INVOKING THE SPIRIT of Teddy Roosevelt, President Obama traveled to Osawatomie, Kan., on Tuesday to underscore two related problems plaguing America: growing income inequality and mounting strains on many of the poor and middle class.
Although it prompted the inevitable accusations about class warfare, Mr. Obama’s focus on income inequality is justified. “The rungs on the ladder of opportunity,” as he said, “have grown farther and farther apart.” A new report by the Organization for Economic Cooperation and Development (OECD) makes clear that the gap between rich and poor is growing throughout the industrialized world.
Republicans who deny the phenomenon or its ill effects would do well to recall the admonition of Mr. Obama’s predecessor. “We have an obligation to help ensure that every citizen shares in this country’s future,” George W. Bush said in 2007. “The fact is that income inequality is real. . . . And the question is whether we respond to the income inequality we see with policies that help lift people up or tear others down. The key to rising in this economy is skills, and the government’s job is to make sure we have an education system that delivers them.” That is closer in spirit to Mr. Obama’s message in Kansas than to the anti-government rhetoric of this year’s Republican candidates.
Mitt Romney, for example, on Wednesday inaccurately accused Mr. Obama of “seeking to replace our merit-based society with an entitlement society” in which “everyone receives about the same rewards.” Mr. Romney asserted that as entrepreneurs “exert the effort, and take the risks inherent in inventing and creating things, they employ and lift the rest of us, creating prosperity for all of us. The rewards they earn don’t make the rest of us poorer — they make us all better off.” Mr. Romney is right that economic growth is essential. But evidence suggests that even a rising tide may no longer lift all boats, without new policy approaches.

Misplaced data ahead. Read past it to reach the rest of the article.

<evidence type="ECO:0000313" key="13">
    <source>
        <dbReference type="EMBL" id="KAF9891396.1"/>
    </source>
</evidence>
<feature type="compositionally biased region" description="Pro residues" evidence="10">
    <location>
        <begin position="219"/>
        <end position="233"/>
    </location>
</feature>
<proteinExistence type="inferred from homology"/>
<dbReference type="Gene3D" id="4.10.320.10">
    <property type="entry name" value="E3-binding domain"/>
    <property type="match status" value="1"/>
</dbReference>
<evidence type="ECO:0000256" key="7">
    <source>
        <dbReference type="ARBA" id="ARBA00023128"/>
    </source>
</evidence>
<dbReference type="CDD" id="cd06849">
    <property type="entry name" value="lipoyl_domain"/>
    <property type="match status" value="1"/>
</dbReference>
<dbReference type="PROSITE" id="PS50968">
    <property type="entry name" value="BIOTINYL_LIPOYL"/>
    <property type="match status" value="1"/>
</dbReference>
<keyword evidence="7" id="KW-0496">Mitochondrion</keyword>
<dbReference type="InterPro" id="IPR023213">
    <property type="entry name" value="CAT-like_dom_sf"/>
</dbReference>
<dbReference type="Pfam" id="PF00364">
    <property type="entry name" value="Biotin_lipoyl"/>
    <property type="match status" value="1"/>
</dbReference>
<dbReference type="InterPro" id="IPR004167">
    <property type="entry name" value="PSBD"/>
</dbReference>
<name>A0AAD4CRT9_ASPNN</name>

That leads to one weakness in Mr. Obama’s speech: His policy prescriptions, at least so far, don’t match the gravity of the problem he describes. In addition, to the extent he finds villains in American corporate greed or weak regulation, he misses the OECD’s point that the phenomenon, fueled in large measure by globalization and new technology, transcends borders and political systems.
Of most concern is what the president omitted or played down. He made glancing reference to the need to “get our fiscal house in order” and immediately pivoted to the imperative of extending the payroll tax holiday. The economic growth that will be essential cannot happen with the dampening overhang of ever-mounting debt. Nor can the spending Mr. Obama rightly prescribes for education, research and infrastructure.
The president is right that the Bush tax cuts for the wealthiest Americans are unwise and unaffordable, but ending them won’t be enough. Carving out the fiscal space to make the needed investments will require far more than simply going after millionaires and billionaires. To quote the president, “That is not politics. That’s just math.”